Why we'd better listen to Ayatollah Sistani.
Why we'd better listen to Ayatollah Sistani.
Taking stock of people and ideas in the news.
Feb. 4 2004 1:20 PM

Grand Ayatollah Sayyid Ali Husaini Sistani

Why we'd better listen to Iraq's influential cleric.

(Continued from Page 1)

Sistani is a deeply religious man who is also a survivor. Living in Najaf, a holy city and burial place haunted by Shiite passion for martyrdom, he has emerged as a leader through quiet rationalism. When his fatwa summoned thousands into the streets of Baghdad, Sistani crossed the line from scholar to activist. In many ways, we're all lucky that he is the voice of Iraq's Shiites, but by playing politics, he is entering a dangerous arena. A powerful Shiite cleric is calling for a peaceful, internationally moderated democracy in Iraq. Just across the border, Iran's theocracy is wrestling with the same issues, and from Egypt to Malaysia leaders struggle to integrate Islam and democracy. Behind the rhetoric of regime change George Bush added the promise that America would make that integration happen in Afghanistan and Iraq. Sistani has dared him to do it.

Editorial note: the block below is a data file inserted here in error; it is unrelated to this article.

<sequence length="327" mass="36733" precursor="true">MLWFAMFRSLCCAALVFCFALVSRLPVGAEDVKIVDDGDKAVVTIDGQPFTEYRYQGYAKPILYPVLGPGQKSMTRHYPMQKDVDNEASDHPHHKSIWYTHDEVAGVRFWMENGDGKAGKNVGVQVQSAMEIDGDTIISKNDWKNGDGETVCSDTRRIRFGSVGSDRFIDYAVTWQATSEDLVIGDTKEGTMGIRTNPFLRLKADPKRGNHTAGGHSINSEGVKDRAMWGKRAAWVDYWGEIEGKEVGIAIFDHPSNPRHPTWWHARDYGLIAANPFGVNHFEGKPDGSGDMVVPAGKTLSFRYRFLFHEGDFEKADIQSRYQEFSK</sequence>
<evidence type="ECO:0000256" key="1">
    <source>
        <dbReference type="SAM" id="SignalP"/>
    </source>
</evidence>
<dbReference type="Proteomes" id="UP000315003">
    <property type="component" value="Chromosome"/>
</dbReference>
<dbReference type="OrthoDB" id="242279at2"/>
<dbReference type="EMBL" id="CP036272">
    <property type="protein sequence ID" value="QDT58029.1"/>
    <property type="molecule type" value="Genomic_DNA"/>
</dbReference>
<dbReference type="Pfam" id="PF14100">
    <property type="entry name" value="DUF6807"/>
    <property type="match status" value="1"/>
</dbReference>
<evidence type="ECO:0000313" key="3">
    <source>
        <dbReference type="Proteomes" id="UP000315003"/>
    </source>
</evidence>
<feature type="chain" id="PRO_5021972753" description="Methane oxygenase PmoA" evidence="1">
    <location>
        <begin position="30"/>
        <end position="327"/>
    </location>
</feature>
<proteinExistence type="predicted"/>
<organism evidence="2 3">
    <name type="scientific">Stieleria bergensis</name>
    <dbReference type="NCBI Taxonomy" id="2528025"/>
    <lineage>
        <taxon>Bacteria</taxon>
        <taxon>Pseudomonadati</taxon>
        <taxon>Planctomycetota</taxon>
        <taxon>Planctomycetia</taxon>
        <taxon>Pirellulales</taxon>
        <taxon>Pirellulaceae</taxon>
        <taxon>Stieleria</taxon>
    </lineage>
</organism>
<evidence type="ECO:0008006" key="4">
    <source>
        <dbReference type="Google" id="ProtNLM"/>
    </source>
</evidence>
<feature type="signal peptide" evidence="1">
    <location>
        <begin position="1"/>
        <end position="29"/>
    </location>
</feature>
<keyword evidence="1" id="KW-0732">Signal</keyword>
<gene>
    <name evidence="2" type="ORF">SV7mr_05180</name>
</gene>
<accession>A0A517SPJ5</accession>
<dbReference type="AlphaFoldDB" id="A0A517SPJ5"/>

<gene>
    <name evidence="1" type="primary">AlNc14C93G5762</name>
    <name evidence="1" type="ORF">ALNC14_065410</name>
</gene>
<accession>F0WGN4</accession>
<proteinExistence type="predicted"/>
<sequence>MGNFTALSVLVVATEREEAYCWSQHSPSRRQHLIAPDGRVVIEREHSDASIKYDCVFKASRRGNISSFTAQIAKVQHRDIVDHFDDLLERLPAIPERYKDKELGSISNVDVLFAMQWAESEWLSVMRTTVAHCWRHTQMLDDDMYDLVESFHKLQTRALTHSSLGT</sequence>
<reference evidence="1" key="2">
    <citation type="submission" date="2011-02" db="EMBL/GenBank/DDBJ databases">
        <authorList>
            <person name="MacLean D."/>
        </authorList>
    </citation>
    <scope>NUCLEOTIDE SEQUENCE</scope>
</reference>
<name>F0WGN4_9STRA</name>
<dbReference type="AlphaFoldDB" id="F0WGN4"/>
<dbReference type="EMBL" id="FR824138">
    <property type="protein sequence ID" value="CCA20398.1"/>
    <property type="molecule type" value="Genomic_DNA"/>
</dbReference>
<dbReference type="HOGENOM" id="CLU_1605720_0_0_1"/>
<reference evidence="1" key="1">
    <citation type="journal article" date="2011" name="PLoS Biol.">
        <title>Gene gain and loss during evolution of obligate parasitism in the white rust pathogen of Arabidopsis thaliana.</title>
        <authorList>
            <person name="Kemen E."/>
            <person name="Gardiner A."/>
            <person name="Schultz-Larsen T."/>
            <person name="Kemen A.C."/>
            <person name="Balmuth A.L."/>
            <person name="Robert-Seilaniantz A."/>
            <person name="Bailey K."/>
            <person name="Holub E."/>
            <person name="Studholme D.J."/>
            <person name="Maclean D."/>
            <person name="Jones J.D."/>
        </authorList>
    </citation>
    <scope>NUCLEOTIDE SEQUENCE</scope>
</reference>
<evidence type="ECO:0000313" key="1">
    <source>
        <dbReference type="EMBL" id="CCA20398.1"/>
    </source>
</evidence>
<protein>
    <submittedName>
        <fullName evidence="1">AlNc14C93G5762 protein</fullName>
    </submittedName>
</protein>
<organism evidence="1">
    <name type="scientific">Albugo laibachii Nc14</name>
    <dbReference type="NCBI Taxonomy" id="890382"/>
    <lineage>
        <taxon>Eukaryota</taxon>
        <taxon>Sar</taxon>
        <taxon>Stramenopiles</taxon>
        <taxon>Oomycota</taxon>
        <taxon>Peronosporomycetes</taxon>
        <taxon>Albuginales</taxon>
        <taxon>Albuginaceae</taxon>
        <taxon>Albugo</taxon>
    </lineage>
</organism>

Ed Finn is the director of the Center for Science and the Imagination and an assistant professor in the School of Arts, Media and Engineering and the Department of English at Arizona State University.

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